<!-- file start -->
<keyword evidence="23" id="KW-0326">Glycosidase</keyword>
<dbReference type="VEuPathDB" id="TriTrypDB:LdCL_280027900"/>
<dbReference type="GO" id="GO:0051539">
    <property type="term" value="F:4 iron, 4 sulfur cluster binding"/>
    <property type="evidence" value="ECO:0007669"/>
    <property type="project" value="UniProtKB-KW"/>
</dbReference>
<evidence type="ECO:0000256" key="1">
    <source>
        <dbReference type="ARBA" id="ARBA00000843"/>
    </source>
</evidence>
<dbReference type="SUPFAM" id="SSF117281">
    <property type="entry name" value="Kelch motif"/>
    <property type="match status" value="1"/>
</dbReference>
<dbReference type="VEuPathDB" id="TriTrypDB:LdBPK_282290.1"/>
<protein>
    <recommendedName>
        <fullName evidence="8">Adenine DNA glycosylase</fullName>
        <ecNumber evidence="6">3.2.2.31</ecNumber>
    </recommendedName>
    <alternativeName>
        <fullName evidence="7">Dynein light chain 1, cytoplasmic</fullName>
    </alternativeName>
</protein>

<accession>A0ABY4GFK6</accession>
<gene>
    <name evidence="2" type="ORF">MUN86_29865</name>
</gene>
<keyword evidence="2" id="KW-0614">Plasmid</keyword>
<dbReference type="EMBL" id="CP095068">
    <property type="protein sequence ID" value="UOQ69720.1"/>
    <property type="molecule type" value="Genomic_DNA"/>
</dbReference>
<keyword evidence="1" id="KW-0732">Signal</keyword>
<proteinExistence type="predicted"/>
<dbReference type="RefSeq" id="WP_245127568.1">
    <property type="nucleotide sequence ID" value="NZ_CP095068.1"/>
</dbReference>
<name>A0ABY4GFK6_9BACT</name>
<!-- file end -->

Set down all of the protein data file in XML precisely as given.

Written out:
<keyword evidence="23" id="KW-0326">Glycosidase</keyword>
<dbReference type="VEuPathDB" id="TriTrypDB:LdCL_280027900"/>
<dbReference type="GO" id="GO:0051539">
    <property type="term" value="F:4 iron, 4 sulfur cluster binding"/>
    <property type="evidence" value="ECO:0007669"/>
    <property type="project" value="UniProtKB-KW"/>
</dbReference>
<evidence type="ECO:0000256" key="1">
    <source>
        <dbReference type="ARBA" id="ARBA00000843"/>
    </source>
</evidence>
<dbReference type="SUPFAM" id="SSF117281">
    <property type="entry name" value="Kelch motif"/>
    <property type="match status" value="1"/>
</dbReference>
<dbReference type="VEuPathDB" id="TriTrypDB:LdBPK_282290.1"/>
<protein>
    <recommendedName>
        <fullName evidence="8">Adenine DNA glycosylase</fullName>
        <ecNumber evidence="6">3.2.2.31</ecNumber>
    </recommendedName>
    <alternativeName>
        <fullName evidence="7">Dynein light chain 1, cytoplasmic</fullName>
    </alternativeName>
</protein>

<accession>A0ABY4GFK6</accession>
<gene>
    <name evidence="2" type="ORF">MUN86_29865</name>
</gene>
<keyword evidence="2" id="KW-0614">Plasmid</keyword>
<dbReference type="EMBL" id="CP095068">
    <property type="protein sequence ID" value="UOQ69720.1"/>
    <property type="molecule type" value="Genomic_DNA"/>
</dbReference>
<keyword evidence="1" id="KW-0732">Signal</keyword>
<proteinExistence type="predicted"/>
<dbReference type="RefSeq" id="WP_245127568.1">
    <property type="nucleotide sequence ID" value="NZ_CP095068.1"/>
</dbReference>
<name>A0ABY4GFK6_9BACT</name>